On August 17 and 18, the second group of 50 nurses’ assistants representing more than ten elementary schools concluded their training session to conduct first aid and promote safety measures in their schools. The girls and boys, between the ages of 10 and 12 years old, have become enthusiastic helpers of their school nurses. The Training, conducted by Red Cross volunteers, introduced them to healthy lifestyles and opening their young minds to consider careers in public health services.
The training for “mini nurses” is crucial to places such as the Philippine islands of Sulu where unstable militancy and natural disasters seem to be never-ending. By empowering the 4th to 6th graders, their joyful awareness of public health reaches the whole community and creates a continuous source of health services.
The Mini Nurses program on Jolo island is supported by the private NGO, Asia America Initiative, the Sulu Department of Education, the Red Cross, local nurses, teachers and college volunteers. The program has expanded in its second year from three schools to almost thirty. The recent mass training is the first community-wide “Child To Child” [C2C] peer learning opportunity since the idea blossomed in 2014.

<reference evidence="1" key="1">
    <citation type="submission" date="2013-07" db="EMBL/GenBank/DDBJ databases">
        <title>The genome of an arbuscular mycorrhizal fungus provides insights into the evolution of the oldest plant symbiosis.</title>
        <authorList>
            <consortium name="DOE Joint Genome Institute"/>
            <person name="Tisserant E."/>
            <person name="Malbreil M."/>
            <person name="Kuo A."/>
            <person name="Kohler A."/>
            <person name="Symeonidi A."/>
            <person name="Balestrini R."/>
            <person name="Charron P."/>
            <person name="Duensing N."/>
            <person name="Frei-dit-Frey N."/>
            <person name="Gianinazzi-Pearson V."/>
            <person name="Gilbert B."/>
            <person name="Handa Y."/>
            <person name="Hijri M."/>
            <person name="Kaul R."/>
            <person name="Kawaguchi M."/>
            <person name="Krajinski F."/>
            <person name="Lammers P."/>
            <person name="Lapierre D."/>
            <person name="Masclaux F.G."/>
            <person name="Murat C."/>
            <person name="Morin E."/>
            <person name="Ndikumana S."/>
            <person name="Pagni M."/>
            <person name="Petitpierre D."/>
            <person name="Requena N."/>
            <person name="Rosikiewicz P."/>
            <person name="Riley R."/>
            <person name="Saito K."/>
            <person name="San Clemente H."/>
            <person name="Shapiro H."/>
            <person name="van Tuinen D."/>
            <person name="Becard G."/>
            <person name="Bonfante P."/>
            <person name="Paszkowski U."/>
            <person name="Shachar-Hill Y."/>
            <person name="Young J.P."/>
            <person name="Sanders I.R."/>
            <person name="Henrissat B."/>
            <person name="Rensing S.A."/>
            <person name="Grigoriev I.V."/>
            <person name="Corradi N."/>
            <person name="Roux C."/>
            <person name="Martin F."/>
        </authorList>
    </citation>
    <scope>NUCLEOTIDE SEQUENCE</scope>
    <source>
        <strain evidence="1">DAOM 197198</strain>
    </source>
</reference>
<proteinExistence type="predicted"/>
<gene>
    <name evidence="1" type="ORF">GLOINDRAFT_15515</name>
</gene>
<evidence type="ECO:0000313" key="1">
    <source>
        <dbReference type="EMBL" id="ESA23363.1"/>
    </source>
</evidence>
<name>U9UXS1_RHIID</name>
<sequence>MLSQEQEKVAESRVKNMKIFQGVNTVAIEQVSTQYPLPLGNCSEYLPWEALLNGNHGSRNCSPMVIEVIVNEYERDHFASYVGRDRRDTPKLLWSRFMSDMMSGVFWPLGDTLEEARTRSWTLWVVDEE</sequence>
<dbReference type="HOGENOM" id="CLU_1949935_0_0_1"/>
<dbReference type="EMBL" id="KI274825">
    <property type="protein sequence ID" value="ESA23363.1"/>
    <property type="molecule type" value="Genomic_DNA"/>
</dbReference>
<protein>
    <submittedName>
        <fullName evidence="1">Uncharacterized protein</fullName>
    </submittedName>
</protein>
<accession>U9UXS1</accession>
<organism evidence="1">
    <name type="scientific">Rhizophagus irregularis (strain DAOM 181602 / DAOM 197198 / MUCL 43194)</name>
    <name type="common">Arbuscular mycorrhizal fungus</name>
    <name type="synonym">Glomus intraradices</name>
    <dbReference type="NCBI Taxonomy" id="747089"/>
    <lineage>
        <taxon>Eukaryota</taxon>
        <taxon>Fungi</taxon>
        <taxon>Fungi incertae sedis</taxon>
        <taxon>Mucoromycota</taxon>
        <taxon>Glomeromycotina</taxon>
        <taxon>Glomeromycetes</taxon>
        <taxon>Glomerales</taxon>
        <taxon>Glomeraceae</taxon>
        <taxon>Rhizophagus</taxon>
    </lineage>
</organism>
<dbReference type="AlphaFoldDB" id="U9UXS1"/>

Red Cross volunteers and the Sulu’s Department of Education school nurses instructed attentive mini nurses how to create bandages for head wounds in the case of earthquakes or other natural disasters. “The children’s focus speaks highly of the encouragement from their families and teachers in their communities,” AAI Director Albert Santoli said.
The program is intended to prepare future generations of healthcare professionals within isolated communities. This is essential in rural areas where public health is not available. Positive results, starting with a positive attitude, are already apparent.